Upstairs, in the 48th-floor penthouse, it is a different story again. It is a rare true penthouse, taking up the entire top floor and entirely encircling the elevator core. And, aside from one lavishly staged corner, the penthouse is currently a vast, empty, concrete shell, waiting for whoever takes it on to do with it what they will. (Read more…)
I haven’t been able to get this image out of my head for days.
It keeps coming back.
It keeps asking me why we all feel so disconnected from nature all the time, in the bubble of our cars, smart phones and wifi lives.
Ecology is in the corner of your eye. Darting over there. It’s the SQUIRREL that isn’t actually the distraction.
It’s the weekend. Click on the image, and notice the things that populate the corner of your eye.
December 17, 2013 Fried Squirrels (2) February 13, 2012 Politics, Re-Spun on COOP Radio Tonight at 6pm (Read more…)
Identity and belonging are subjects that caregivers grapple with everyday. When we become caregivers, do we lose our ‘other’ selves? When our beloved charge passes away, who are we then? Either way, where do we caregiving families belong in society – how can we nurture and sustain a sense of authentic belonging when our lives are so different from others’? Robert Lepage is a theatre director whose work probes questions of identity and belonging. ‘Lipsynch’, a play I was lucky enough to see in London a few years ago, questions what happens when people lose (Read more…)
This weekend, I am thankful for folks in Seattle who know how to transform the imperialist Columbus Day into Indigenous Peoples’ Day.
May we all learn this for next year!
“We are all citizens in a democracy, we are all here to work with each other, and by making this Indigenous People’s Day, we are adding something, we are not taking something away. We can both recognize our strengths.”
“We are not reveling in the pain of our past, but rejoicing in the celebration of a triumph—the voice of the indigenous people who are saying ‘we are still (Read more…)
Shhh, this is uncomfortable. It might make you ashamed.
Hopefully it will anger you to action?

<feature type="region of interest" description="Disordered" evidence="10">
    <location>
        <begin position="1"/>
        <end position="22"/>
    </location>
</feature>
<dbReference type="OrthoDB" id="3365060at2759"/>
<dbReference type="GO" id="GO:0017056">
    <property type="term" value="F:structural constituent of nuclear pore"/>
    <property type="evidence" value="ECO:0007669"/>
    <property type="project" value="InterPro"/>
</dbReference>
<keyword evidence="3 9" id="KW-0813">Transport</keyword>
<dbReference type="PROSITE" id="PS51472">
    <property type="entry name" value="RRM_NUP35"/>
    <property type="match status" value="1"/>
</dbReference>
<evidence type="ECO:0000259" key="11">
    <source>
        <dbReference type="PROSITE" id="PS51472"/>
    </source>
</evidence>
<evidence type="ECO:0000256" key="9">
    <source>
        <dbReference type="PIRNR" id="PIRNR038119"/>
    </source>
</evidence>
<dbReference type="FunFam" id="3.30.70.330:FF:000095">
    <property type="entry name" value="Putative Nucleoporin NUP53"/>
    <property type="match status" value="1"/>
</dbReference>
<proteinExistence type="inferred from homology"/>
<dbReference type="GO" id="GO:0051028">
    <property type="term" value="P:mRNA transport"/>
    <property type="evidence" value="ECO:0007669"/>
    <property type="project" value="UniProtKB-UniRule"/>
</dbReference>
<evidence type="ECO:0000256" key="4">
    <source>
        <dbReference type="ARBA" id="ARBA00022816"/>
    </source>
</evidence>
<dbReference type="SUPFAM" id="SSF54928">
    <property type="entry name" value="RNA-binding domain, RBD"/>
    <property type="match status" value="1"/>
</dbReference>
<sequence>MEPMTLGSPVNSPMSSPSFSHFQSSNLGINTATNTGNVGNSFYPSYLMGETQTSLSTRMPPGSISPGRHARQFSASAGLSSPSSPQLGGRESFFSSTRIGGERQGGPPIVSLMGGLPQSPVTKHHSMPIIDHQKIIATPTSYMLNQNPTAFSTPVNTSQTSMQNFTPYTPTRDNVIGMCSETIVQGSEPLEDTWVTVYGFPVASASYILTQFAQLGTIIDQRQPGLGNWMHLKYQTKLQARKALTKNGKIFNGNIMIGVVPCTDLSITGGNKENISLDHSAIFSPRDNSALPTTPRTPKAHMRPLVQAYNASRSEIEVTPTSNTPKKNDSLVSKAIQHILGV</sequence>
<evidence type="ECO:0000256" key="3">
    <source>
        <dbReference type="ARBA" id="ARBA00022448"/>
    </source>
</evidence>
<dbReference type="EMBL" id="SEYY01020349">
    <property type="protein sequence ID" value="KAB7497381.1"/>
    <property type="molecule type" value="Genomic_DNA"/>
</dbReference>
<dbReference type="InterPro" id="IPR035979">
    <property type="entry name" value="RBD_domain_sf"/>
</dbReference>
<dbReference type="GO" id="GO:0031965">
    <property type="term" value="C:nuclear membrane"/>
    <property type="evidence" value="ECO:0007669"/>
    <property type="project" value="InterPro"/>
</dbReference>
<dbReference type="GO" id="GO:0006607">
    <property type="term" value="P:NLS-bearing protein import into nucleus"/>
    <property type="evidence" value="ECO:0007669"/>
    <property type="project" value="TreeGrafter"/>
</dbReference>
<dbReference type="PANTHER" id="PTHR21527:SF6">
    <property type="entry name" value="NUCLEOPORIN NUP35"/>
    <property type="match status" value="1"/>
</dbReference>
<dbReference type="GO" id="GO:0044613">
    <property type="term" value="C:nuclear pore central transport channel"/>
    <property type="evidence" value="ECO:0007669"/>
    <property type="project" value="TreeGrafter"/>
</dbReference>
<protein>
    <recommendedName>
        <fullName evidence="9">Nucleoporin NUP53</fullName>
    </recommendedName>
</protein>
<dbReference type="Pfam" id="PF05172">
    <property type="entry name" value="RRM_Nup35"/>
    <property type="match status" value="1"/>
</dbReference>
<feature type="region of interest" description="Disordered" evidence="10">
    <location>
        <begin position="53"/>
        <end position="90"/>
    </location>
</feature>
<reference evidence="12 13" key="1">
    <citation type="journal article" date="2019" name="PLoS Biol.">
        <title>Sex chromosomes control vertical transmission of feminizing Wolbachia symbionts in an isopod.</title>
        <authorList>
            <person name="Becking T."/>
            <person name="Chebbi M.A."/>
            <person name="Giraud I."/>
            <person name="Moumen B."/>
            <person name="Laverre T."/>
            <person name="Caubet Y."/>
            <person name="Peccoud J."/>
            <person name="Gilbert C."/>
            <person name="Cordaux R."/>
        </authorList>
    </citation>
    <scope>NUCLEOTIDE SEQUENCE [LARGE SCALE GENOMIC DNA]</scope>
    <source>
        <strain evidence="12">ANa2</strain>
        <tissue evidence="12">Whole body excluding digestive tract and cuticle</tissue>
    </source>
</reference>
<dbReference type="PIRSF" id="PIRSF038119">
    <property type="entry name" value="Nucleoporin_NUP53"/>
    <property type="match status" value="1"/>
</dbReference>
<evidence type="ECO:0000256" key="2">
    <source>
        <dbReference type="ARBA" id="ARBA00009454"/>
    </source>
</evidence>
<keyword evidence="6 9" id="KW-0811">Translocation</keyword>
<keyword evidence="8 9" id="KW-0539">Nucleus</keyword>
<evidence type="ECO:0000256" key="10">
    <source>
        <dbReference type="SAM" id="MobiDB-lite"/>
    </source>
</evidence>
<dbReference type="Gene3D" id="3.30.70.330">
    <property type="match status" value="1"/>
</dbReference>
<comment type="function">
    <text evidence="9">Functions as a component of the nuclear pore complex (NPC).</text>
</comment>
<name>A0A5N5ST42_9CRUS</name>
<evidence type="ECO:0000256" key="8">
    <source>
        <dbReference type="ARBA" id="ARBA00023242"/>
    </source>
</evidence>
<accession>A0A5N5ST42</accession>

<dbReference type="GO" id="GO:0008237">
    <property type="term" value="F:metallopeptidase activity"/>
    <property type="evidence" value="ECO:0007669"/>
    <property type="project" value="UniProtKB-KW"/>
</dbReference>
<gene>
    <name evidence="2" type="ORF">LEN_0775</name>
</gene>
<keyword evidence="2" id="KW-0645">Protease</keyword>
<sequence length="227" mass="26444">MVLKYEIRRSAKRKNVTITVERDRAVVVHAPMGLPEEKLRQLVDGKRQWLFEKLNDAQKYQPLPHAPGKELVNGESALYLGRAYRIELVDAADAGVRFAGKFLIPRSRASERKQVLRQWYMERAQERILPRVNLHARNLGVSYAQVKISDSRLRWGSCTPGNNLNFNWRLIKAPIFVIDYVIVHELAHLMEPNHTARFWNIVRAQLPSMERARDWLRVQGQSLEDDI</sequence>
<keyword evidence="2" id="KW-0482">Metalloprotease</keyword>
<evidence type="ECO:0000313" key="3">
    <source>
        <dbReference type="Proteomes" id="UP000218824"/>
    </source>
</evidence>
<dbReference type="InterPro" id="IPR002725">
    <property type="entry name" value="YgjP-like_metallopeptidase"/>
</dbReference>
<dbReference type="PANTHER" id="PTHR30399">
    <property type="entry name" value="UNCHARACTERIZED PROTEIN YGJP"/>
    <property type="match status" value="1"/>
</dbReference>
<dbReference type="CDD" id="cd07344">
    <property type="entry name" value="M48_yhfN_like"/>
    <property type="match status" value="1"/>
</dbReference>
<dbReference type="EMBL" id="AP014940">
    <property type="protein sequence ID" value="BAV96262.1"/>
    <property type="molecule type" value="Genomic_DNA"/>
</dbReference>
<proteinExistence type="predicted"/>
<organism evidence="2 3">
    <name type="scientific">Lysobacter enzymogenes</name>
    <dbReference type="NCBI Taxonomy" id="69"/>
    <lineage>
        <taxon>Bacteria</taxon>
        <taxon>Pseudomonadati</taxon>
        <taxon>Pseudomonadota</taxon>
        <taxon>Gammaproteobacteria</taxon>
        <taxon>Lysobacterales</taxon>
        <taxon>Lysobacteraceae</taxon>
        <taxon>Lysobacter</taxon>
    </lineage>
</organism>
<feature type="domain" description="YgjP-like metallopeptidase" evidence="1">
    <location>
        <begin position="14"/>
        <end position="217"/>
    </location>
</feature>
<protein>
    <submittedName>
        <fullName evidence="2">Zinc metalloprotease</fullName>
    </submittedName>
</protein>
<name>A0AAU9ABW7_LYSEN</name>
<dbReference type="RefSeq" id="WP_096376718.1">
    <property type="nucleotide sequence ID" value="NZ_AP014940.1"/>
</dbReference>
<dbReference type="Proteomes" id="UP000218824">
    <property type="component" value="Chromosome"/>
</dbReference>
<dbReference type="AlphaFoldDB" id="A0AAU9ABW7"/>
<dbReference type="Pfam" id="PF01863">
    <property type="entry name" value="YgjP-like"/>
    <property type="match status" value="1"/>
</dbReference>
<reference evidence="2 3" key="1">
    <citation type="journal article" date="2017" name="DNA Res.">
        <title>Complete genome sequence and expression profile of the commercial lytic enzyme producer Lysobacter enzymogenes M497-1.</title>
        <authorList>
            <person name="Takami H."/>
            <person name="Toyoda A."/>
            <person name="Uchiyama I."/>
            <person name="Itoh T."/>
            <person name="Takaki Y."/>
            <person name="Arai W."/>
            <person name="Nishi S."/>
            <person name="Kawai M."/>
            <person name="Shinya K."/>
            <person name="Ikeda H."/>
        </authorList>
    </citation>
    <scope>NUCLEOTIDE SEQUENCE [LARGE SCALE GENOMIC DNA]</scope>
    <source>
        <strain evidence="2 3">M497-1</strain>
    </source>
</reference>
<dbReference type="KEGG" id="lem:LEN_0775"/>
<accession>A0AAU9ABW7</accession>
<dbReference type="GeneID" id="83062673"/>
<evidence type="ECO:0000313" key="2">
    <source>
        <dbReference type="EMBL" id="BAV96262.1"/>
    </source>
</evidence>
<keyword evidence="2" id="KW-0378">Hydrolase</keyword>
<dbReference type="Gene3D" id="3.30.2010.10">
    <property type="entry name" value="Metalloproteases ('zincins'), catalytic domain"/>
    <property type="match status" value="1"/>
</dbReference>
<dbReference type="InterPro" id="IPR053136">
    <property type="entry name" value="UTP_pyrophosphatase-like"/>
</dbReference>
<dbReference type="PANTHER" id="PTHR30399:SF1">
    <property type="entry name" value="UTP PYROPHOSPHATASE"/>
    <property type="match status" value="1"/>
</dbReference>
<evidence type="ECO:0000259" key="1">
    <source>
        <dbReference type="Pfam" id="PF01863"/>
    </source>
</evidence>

First Nations burial grounds in BC have less protection than settler cemeteries.
Along with desecration at a Musqueam burial site, someone is building their home on top of another burial ground on Grace Islet off Saltspring Island. On stilts [see the horrible details below]. And the person building this home was once fined $150,000 for putting fake safety labels on retail products. Sigh. Morality much? Ever?
The minister responsible said in the legislature that Grace Islet’s “owner” “and the archaeology branch had (Read more…)
Recently, with the WEF spending the last few years acknowledging global income inequality is a problem, I’ve declared a kind of victory for the Occupy Movement: getting the lexicon on the 1% and inequality on the tongues of the sly gazillionaires who rule the world, and into mass consumption.
Now we see that the CEO of Goldman Sachs, one of the biggest cancers of neoliberal capitalism and a prime mover of the 2008 crash, has admitted that income inequality is a problem and a destabilizer. Sadly, though not surprisingly, in this interview he also trotted out typical neoliberal “realities” (Read more…)
We don’t see brown shirts and jackboots, but that doesn’t mean we aren’t seeing the de-democratization of our society.
In Vancouver this month, armed police with guns drawn, raided a house because they suspected people inside not of being terrorists, but of spray painting “No Pipelines” all over the place.
Read Police raid house in East Vancouver, with guns drawn, on pretext of anti-pipeline graffiti | Warrior Publications.
But in Harper’s Canada, opposing pipelines is deemed by the climate change deniers as an act of economic terrorism, which we will likely see in a far more pronounced fashion if in (Read more…)
Welcome to the cusp of spring-summer.
Now that the weather is turning, the slut shaming and attacks on women’s clothing choices will ramp up.
In Labrador, 28 girls were sent home from school because their clothing contravened the dress code. They also sent home two boys whose shirts bared their shoulders. 47% of those voting on the CBC story’s webpoll supported the school’s decision.
But Memorial University professor Patricia Dold share some inconvenient truth about this:
Male students and teachers they apparently were distracting should be the ones under the microscope. … Dold said that the school should have an (Read more…)
Get up to speed with this interview with Politics, Re-Spun contributor Jasmin Mujanovic on the protest and popular assembly (plenum) movement in Bosnia-Herzegovina.
Bosnia’s protest movement is already receiving less media coverage, with some declaring the end of the ‘Bosnian spring’. But the causes behind the ongoing protests are complex, and neither the causes nor the protests have disappeared. Heather McRobie interviews Jasmin Mujanović.